The transit workers are making more money than some professionals. The average salary for an attorney is $80,000, according to Salary Wizard. (Source). The bus drivers are making more than what half of American attorneys make and they don’t have to repay student loans, malpractice insurance, continuing education, office rent, staff salaries, etc.
    I can’t feel sorry for people who during most election years would be considered to be part of the wealthy class making way more than most Americans.

  6. Hi Chris!
    Your post was held in moderation because of all your cool hotlinks! Too many hotlinks in a comment and WordPress thinks you’re a Spammer. I love hotlinks, though, so keep it up! I also hotlinked your hotlinks so they would not run off the page.
    You make a clear and factual point that the Transit Workers make a heckuva good living already and I don’t know many people who would turn down the opportunity to work in such a well-protected position of earning power and early retirement.
    Pensions are important and are a huge sticking point for many cities and their unions. There is a small town in South Dakota that pays one third of their income into healthcare for retired city workers. That rate of payment is unsustainable and the city will be broken by that kind of never-ending financial burden.
    When the UPS workers went on strike a few years ago and it was publicly revealed the average “box carrier” made $55,000 a year at that time — public sentiment quickly turned against the workers and a resolution to end the strike was fast afoot.
    Unions don’t want us to know how much their people make because the higher the salary the higher the union dues! So it creates a vicious circle of grabbing and wanting more and more with no end in sight. Cities need to protect the future for all workers and citizens and it cannot be at the expense of salving a single union’s selfish wishes.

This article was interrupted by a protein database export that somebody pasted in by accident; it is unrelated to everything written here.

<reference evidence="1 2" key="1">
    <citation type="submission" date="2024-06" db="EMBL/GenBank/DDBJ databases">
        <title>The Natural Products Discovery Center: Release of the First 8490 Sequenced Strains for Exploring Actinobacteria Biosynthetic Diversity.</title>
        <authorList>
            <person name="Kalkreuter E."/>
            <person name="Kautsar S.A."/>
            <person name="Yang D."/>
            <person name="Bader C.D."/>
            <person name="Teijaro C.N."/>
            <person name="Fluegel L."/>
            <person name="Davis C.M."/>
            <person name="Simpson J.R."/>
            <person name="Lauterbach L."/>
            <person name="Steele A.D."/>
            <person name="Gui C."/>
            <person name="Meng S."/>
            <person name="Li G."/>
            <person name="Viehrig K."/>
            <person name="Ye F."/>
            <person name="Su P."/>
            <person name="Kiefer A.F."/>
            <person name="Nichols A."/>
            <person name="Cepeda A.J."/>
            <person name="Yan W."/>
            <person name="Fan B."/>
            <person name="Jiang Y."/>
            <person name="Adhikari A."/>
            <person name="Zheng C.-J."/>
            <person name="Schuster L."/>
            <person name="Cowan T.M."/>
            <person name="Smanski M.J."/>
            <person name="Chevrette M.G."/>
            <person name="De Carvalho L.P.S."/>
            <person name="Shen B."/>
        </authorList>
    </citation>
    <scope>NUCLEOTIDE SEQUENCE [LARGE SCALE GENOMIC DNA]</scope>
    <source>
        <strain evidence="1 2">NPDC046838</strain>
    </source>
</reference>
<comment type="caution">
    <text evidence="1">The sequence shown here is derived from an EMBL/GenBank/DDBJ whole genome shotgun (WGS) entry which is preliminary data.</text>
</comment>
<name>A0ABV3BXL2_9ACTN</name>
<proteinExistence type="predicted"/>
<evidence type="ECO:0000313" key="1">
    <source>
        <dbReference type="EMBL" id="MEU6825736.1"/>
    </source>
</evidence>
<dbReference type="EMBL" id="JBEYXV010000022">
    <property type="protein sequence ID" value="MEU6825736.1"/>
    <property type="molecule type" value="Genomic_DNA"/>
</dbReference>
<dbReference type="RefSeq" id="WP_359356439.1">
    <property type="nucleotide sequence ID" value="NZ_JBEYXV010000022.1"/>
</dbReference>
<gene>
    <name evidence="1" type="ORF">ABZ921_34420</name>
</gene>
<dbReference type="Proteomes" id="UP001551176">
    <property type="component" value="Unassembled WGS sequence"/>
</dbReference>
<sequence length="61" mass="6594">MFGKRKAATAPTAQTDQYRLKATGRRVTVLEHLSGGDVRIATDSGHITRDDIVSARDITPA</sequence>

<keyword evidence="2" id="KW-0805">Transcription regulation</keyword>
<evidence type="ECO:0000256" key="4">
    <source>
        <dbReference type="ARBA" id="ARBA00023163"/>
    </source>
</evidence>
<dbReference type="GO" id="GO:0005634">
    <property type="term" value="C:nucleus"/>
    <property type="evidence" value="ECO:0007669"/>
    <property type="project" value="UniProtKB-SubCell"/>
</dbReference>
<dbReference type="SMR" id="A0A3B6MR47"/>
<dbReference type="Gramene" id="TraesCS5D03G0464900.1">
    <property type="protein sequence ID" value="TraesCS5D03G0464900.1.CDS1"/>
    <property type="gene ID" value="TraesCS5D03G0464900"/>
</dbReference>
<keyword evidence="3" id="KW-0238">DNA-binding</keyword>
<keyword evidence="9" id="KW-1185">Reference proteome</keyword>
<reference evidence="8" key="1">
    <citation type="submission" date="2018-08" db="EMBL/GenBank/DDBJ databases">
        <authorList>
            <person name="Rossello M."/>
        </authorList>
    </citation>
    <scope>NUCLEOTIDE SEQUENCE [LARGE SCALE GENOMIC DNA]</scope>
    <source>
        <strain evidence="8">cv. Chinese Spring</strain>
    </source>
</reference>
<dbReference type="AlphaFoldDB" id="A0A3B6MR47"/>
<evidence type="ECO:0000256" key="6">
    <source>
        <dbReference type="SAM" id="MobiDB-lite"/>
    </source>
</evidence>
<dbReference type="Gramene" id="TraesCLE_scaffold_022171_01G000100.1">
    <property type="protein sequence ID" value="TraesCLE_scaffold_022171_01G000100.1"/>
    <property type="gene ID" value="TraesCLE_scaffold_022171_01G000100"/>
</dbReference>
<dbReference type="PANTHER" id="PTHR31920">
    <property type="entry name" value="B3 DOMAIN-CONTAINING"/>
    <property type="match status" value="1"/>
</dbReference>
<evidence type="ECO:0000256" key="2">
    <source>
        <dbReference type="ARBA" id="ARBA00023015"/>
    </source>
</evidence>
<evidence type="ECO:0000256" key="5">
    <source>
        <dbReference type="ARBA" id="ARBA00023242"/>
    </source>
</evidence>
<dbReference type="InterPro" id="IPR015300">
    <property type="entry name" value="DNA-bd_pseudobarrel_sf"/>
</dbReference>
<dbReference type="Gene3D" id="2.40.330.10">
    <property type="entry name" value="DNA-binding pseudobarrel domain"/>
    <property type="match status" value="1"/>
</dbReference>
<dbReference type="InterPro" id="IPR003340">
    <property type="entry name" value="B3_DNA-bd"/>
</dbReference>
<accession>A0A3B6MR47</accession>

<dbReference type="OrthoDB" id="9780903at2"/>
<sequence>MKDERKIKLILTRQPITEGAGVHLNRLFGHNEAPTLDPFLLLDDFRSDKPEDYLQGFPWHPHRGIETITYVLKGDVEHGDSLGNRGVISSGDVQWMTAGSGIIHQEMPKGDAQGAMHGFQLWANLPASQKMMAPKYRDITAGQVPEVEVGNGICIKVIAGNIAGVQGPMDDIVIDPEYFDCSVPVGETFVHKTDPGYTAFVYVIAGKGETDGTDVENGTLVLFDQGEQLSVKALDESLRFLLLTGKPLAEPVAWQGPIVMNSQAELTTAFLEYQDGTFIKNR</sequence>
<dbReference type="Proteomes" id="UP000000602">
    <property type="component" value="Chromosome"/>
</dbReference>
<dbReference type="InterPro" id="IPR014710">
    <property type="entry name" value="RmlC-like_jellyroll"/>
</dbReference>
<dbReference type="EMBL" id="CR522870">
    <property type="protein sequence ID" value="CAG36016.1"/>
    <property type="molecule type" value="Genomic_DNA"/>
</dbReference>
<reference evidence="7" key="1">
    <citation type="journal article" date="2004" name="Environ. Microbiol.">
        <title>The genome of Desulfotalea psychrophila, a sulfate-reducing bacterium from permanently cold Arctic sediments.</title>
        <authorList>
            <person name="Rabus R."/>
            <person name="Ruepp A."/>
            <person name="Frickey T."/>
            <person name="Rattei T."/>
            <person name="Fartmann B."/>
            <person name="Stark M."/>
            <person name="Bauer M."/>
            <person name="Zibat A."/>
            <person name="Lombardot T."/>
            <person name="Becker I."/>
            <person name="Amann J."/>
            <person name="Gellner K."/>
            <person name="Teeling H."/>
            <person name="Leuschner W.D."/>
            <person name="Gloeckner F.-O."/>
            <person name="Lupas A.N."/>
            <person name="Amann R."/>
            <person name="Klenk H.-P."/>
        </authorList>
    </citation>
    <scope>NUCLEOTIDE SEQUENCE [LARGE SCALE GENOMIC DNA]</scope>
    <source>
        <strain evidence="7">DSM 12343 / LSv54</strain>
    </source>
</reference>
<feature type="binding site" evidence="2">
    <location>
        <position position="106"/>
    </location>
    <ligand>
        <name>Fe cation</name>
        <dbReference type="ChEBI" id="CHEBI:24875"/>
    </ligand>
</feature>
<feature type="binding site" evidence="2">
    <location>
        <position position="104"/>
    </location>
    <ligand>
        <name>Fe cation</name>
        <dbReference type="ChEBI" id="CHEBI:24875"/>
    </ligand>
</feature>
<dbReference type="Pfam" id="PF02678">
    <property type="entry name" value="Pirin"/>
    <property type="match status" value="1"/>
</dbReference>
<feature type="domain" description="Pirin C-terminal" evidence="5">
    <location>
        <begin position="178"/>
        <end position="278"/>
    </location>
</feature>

7. I haven’t read the comments carefully, but I do find interesting when you say: “… was cruelest to the minority majority in New York because those are the people who rely on busses and trains the most in New York City.”
    I agree that the strike was petty and did not achieve much. I also find it interesting that the media do not share blame in creating (or at least perpetuating) the dichotomy of the “white” MTA and the “minority” TWU. Interesting that it has played that way…and by the way, let us drop these generalisations that the majority of the workers are “poor and minorities.” Yes, according to the NYCT, as of 2002 the majoriy of riders were low-income and/or minorities, but the numbers of riders from other income brackets have increased. However, this strike has made me realise, ever more clearly that this city is becoming increasingly for the very wealthy, because the working class (minority or not) is constantly getting screwed.

  8. The majority of the people who ride public transportation are not White they are minorities who use the system to get to work and feed their families since many don’t have any other way to get around and this is expecially true in the outer boroughs. Maybe Manhattan subways are getting Whiter, but that’s a small slice of the whole.
    In 2000, 66% of the transit workers were minorities and 72% of that number were Black. The transit workers union is still a major minority union today.

  9. Your numbers and experience reflect my experience as well, Karvain, and I’m not getting my information from the mass media. I read and research and listen to direct quotes from the major players and I form my own arguments and conclusions.